Memories of the Early Days of AAWV

Correspondence in the form of hand written letters that give us a peek into our past.

A handwritten letter from Naomie Hosterman to Blanche Lawson (Cleveland), February 4, 1978:

Your inquiry of the early days brings back many memories of the beginnings of Charleston Art Association and Allied Artists, later Allied Artists of West Virginia. I had kept a complete file of the programs, but when we moved I gave them to Evelyn, and have only some old newspaper clippings and memories to fall back on...

Pansy is right! There was an earlier group which was organized about 1929, at the Moore's Bookstore, called Charleston Artists Association.

When we moved to Charleston from Elizabeth, NJ in January 1925, I had just lost a baby and was very lonely. Since Ralph's duties at Carbide kept him away from home much of the time, the Fred Goshorn family almost adopted me and I spent much of my time in their home. Fred Goshorn, a lawyer, was developing a hobby of sculpture and I had worked at the Cincinnati Art Museum School under a sculptor named Barnhorn; we had much in common. He talked to Thomas Moore of Spencer. Moore was doing some "Sunday landscape painting" and knew a number of artists who came in for supplies. Madoline Keely was asked and several of the other teachers. I asked Eddy Meyer, then a decorator and living in the same four family house as we were, to join. Eddie and I often joked about "the house with a lot of art." So, as I remember these made up the first group which met at the store in evenings to organize. The first president was Fred Goshorn and I was vice president.

We were given the use of a room in the old library for meetings with priviledges of having exhibits on the third floor. This worked out well for a number of years - but then the elevator gave out. The building was so old, it was not considered worthwhile to repair it and the public would not walk the long stairs to visit the exhibits. This was the old Library, which was next to Coyle's...

I was the second president, I believe, which must have been about 1930, as I remember I resigned toward end of year as Sylvia arrived. As I remember, Eddie's father, a Professor in Huntington was one of the early exhibitors. Eddie will be able to fill this in.

I think Arthur Dayton was the third president, as I have a newspaper article that names him, saying and I quote "The Charleston Association is not limited to the artists themselves, nor to those living within the confines of the city, as is Allied Artist." Grace Frame was the Allied Artist president. This must have been about 1934 or 5.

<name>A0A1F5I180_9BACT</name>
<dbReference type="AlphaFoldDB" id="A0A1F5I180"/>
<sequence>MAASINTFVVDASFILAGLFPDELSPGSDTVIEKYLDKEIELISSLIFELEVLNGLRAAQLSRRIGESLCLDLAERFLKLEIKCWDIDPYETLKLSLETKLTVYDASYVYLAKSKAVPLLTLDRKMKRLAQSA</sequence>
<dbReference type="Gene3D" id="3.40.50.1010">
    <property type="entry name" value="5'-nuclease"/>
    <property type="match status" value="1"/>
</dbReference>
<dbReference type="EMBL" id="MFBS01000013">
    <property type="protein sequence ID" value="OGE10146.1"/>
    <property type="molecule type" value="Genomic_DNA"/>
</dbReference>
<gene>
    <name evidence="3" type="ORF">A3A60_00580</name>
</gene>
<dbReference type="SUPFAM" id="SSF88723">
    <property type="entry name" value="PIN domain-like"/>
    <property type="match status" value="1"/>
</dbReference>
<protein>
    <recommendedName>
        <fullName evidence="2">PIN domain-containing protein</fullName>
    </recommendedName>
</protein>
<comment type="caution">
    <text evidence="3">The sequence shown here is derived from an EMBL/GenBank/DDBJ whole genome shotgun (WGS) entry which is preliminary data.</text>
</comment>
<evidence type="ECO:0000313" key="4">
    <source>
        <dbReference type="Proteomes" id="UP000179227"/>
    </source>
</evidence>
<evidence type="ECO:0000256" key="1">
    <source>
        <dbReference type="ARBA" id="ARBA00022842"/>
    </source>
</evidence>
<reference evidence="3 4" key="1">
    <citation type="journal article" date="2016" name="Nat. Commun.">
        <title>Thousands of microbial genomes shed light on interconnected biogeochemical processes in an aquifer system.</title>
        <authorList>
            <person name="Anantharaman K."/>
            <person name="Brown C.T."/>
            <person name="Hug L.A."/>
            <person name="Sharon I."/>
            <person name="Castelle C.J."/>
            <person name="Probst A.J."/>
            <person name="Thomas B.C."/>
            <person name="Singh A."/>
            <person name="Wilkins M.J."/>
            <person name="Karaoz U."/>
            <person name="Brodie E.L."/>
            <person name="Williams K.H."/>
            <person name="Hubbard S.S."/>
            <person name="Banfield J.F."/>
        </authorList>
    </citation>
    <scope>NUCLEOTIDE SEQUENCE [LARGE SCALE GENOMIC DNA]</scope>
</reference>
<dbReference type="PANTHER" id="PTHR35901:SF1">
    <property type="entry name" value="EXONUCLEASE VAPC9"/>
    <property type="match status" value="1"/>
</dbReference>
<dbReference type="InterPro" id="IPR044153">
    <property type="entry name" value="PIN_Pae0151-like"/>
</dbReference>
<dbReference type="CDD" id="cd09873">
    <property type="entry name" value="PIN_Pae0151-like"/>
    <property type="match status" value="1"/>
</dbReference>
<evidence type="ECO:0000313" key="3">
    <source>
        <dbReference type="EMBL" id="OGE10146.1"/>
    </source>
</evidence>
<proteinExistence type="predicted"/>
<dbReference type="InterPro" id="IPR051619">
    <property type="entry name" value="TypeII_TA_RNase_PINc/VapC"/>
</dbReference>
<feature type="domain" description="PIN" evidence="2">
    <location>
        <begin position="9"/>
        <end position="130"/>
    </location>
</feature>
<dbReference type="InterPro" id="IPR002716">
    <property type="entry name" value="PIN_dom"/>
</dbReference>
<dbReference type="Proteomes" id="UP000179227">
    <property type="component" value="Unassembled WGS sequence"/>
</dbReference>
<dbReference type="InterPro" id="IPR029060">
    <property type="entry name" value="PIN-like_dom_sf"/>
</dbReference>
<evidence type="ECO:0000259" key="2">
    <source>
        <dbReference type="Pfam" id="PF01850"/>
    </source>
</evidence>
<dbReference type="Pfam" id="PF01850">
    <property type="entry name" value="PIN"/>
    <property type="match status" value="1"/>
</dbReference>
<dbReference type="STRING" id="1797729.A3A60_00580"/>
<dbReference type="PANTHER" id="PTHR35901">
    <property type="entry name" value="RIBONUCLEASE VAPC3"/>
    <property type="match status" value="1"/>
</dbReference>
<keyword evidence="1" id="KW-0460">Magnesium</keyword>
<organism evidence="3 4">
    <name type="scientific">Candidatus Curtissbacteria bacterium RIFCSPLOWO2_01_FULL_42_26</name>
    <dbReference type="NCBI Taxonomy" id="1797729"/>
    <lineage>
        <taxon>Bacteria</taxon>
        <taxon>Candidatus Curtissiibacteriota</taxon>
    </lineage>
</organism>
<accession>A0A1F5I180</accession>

It was after that time, the group reorganized to become Allied Artists of West Virginia and since it was made up of the two organizations, there was always a discussion (sometimes heated) of who belonged as charter members. I was later president of Allied Artists, but I no doubt you have programs which give these dates. I don't know if this information will help or not, but will get this in the mail without delay.

A handwritten letter from Blanche Lawson (Cleveland) to Jan...

I was glad to have this information from Naomi because now I know that I was a charter member of Allied Artists, but it was the Art Association of which she writes that I did not join until the second year. Eddie Myers was not the first president of the Association, but he was of the Allied Artists when it took form. Miss Keely told me that she, Agnes & Naomi talked in Agnes' CHS art room about forming the Association, but I guess that the real first meeting they had with Tom Moore, Fred Goshorn, Arthur Dayton, etc. was in Moore's bookstore.

We often exhibited in the Capital and as I told you that the public voted on the "best painting" according to the voice of public. We were at least 10 years old before we had juried shows, not popular at first.

(Note: Blanch Cleveland was listed in the 1932 Fourth Annual Exhibition of the Allied Artists Association.)

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Allied Artists of West Virginia, Inc. is a non-profit, educational, and cultural association whose mission is to encourage, nurture and present the work of West Virginia artists to the community. Since 1930, AAWV has encouraged artists to show their work, fostered the development of new works, and furthered artistic interests in the community.

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